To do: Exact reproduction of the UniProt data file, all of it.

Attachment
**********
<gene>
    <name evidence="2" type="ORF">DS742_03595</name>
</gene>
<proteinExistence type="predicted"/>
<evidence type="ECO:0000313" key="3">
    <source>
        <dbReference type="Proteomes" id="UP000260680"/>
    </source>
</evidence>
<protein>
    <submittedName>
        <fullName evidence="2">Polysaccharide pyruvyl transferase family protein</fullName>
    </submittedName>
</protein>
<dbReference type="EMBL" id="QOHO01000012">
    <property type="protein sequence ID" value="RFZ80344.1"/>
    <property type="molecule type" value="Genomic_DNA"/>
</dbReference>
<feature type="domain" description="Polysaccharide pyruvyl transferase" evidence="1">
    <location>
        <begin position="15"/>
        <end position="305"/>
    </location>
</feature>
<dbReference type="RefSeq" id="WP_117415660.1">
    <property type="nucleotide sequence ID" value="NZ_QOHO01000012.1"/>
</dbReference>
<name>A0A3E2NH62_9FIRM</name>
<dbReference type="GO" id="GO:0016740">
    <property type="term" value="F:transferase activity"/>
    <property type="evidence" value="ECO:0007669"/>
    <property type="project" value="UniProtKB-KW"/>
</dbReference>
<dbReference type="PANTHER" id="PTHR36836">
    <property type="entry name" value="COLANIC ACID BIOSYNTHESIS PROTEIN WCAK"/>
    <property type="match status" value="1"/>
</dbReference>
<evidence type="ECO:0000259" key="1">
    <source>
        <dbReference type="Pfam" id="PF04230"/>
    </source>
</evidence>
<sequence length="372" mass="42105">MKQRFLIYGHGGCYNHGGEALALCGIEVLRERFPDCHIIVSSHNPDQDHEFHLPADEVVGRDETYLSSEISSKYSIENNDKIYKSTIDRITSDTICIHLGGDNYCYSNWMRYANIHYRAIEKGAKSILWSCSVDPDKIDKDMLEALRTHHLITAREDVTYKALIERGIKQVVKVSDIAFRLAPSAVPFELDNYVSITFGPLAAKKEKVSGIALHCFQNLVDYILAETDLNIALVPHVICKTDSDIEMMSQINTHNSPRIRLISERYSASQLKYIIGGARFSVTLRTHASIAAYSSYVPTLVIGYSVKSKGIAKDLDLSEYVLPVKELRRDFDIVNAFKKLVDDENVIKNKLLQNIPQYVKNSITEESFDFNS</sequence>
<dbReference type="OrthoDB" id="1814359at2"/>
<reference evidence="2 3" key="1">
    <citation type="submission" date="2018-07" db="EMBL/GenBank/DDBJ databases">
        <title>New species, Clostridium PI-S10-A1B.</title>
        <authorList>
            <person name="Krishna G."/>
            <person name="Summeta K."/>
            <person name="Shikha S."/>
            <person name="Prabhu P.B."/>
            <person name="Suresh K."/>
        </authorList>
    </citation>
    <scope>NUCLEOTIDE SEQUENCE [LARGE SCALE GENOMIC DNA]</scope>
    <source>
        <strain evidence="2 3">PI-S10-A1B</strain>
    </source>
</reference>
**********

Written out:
<gene>
    <name evidence="2" type="ORF">DS742_03595</name>
</gene>
<proteinExistence type="predicted"/>
<evidence type="ECO:0000313" key="3">
    <source>
        <dbReference type="Proteomes" id="UP000260680"/>
    </source>
</evidence>
<protein>
    <submittedName>
        <fullName evidence="2">Polysaccharide pyruvyl transferase family protein</fullName>
    </submittedName>
</protein>
<dbReference type="EMBL" id="QOHO01000012">
    <property type="protein sequence ID" value="RFZ80344.1"/>
    <property type="molecule type" value="Genomic_DNA"/>
</dbReference>
<feature type="domain" description="Polysaccharide pyruvyl transferase" evidence="1">
    <location>
        <begin position="15"/>
        <end position="305"/>
    </location>
</feature>
<dbReference type="RefSeq" id="WP_117415660.1">
    <property type="nucleotide sequence ID" value="NZ_QOHO01000012.1"/>
</dbReference>
<name>A0A3E2NH62_9FIRM</name>
<dbReference type="GO" id="GO:0016740">
    <property type="term" value="F:transferase activity"/>
    <property type="evidence" value="ECO:0007669"/>
    <property type="project" value="UniProtKB-KW"/>
</dbReference>
<dbReference type="PANTHER" id="PTHR36836">
    <property type="entry name" value="COLANIC ACID BIOSYNTHESIS PROTEIN WCAK"/>
    <property type="match status" value="1"/>
</dbReference>
<evidence type="ECO:0000259" key="1">
    <source>
        <dbReference type="Pfam" id="PF04230"/>
    </source>
</evidence>
<sequence length="372" mass="42105">MKQRFLIYGHGGCYNHGGEALALCGIEVLRERFPDCHIIVSSHNPDQDHEFHLPADEVVGRDETYLSSEISSKYSIENNDKIYKSTIDRITSDTICIHLGGDNYCYSNWMRYANIHYRAIEKGAKSILWSCSVDPDKIDKDMLEALRTHHLITAREDVTYKALIERGIKQVVKVSDIAFRLAPSAVPFELDNYVSITFGPLAAKKEKVSGIALHCFQNLVDYILAETDLNIALVPHVICKTDSDIEMMSQINTHNSPRIRLISERYSASQLKYIIGGARFSVTLRTHASIAAYSSYVPTLVIGYSVKSKGIAKDLDLSEYVLPVKELRRDFDIVNAFKKLVDDENVIKNKLLQNIPQYVKNSITEESFDFNS</sequence>
<dbReference type="OrthoDB" id="1814359at2"/>
<reference evidence="2 3" key="1">
    <citation type="submission" date="2018-07" db="EMBL/GenBank/DDBJ databases">
        <title>New species, Clostridium PI-S10-A1B.</title>
        <authorList>
            <person name="Krishna G."/>
            <person name="Summeta K."/>
            <person name="Shikha S."/>
            <person name="Prabhu P.B."/>
            <person name="Suresh K."/>
        </authorList>
    </citation>
    <scope>NUCLEOTIDE SEQUENCE [LARGE SCALE GENOMIC DNA]</scope>
    <source>
        <strain evidence="2 3">PI-S10-A1B</strain>
    </source>
</reference>